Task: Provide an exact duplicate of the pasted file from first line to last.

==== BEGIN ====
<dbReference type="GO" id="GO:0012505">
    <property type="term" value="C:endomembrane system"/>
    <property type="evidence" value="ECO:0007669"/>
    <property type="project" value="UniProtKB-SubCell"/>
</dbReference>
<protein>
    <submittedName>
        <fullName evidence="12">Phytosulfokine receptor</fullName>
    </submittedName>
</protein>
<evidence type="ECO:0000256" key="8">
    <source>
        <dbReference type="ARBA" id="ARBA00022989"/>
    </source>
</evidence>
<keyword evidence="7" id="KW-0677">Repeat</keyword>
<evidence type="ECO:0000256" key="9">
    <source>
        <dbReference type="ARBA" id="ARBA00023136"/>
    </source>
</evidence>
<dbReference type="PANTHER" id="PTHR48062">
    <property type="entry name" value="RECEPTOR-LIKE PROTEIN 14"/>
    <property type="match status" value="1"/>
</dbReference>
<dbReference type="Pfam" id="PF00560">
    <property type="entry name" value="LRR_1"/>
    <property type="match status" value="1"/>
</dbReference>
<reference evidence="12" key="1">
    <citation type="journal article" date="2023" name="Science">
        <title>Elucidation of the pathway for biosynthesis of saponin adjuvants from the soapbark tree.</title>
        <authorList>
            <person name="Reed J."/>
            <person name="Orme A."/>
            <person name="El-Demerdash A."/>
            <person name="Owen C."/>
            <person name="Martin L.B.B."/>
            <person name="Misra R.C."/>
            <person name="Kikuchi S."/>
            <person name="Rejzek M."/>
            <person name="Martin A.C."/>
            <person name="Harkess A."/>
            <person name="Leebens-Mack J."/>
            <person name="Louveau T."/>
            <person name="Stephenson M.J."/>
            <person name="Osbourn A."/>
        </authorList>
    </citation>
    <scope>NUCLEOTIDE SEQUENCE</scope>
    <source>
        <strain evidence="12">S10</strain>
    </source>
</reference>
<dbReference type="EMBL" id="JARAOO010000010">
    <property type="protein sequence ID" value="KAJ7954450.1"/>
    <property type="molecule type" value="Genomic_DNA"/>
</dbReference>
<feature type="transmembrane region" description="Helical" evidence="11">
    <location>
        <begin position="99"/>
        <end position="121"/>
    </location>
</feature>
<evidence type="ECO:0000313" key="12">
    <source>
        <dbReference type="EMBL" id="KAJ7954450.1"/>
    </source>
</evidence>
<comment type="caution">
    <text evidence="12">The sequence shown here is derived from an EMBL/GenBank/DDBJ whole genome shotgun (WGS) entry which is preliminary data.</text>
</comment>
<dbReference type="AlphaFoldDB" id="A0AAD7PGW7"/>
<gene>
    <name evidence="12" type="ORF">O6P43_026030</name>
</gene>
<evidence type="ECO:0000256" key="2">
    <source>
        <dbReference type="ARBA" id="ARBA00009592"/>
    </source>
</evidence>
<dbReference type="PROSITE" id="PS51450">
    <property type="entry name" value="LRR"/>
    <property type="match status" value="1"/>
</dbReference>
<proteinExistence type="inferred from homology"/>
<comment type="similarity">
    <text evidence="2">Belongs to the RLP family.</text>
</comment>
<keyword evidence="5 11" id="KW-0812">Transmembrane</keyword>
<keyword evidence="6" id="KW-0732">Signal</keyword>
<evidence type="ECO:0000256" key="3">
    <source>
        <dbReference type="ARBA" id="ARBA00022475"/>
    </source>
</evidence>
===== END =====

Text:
<dbReference type="GO" id="GO:0012505">
    <property type="term" value="C:endomembrane system"/>
    <property type="evidence" value="ECO:0007669"/>
    <property type="project" value="UniProtKB-SubCell"/>
</dbReference>
<protein>
    <submittedName>
        <fullName evidence="12">Phytosulfokine receptor</fullName>
    </submittedName>
</protein>
<evidence type="ECO:0000256" key="8">
    <source>
        <dbReference type="ARBA" id="ARBA00022989"/>
    </source>
</evidence>
<keyword evidence="7" id="KW-0677">Repeat</keyword>
<evidence type="ECO:0000256" key="9">
    <source>
        <dbReference type="ARBA" id="ARBA00023136"/>
    </source>
</evidence>
<dbReference type="PANTHER" id="PTHR48062">
    <property type="entry name" value="RECEPTOR-LIKE PROTEIN 14"/>
    <property type="match status" value="1"/>
</dbReference>
<dbReference type="Pfam" id="PF00560">
    <property type="entry name" value="LRR_1"/>
    <property type="match status" value="1"/>
</dbReference>
<reference evidence="12" key="1">
    <citation type="journal article" date="2023" name="Science">
        <title>Elucidation of the pathway for biosynthesis of saponin adjuvants from the soapbark tree.</title>
        <authorList>
            <person name="Reed J."/>
            <person name="Orme A."/>
            <person name="El-Demerdash A."/>
            <person name="Owen C."/>
            <person name="Martin L.B.B."/>
            <person name="Misra R.C."/>
            <person name="Kikuchi S."/>
            <person name="Rejzek M."/>
            <person name="Martin A.C."/>
            <person name="Harkess A."/>
            <person name="Leebens-Mack J."/>
            <person name="Louveau T."/>
            <person name="Stephenson M.J."/>
            <person name="Osbourn A."/>
        </authorList>
    </citation>
    <scope>NUCLEOTIDE SEQUENCE</scope>
    <source>
        <strain evidence="12">S10</strain>
    </source>
</reference>
<dbReference type="EMBL" id="JARAOO010000010">
    <property type="protein sequence ID" value="KAJ7954450.1"/>
    <property type="molecule type" value="Genomic_DNA"/>
</dbReference>
<feature type="transmembrane region" description="Helical" evidence="11">
    <location>
        <begin position="99"/>
        <end position="121"/>
    </location>
</feature>
<evidence type="ECO:0000313" key="12">
    <source>
        <dbReference type="EMBL" id="KAJ7954450.1"/>
    </source>
</evidence>
<comment type="caution">
    <text evidence="12">The sequence shown here is derived from an EMBL/GenBank/DDBJ whole genome shotgun (WGS) entry which is preliminary data.</text>
</comment>
<dbReference type="AlphaFoldDB" id="A0AAD7PGW7"/>
<gene>
    <name evidence="12" type="ORF">O6P43_026030</name>
</gene>
<evidence type="ECO:0000256" key="2">
    <source>
        <dbReference type="ARBA" id="ARBA00009592"/>
    </source>
</evidence>
<dbReference type="PROSITE" id="PS51450">
    <property type="entry name" value="LRR"/>
    <property type="match status" value="1"/>
</dbReference>
<proteinExistence type="inferred from homology"/>
<comment type="similarity">
    <text evidence="2">Belongs to the RLP family.</text>
</comment>
<keyword evidence="5 11" id="KW-0812">Transmembrane</keyword>
<keyword evidence="6" id="KW-0732">Signal</keyword>
<evidence type="ECO:0000256" key="3">
    <source>
        <dbReference type="ARBA" id="ARBA00022475"/>
    </source>
</evidence>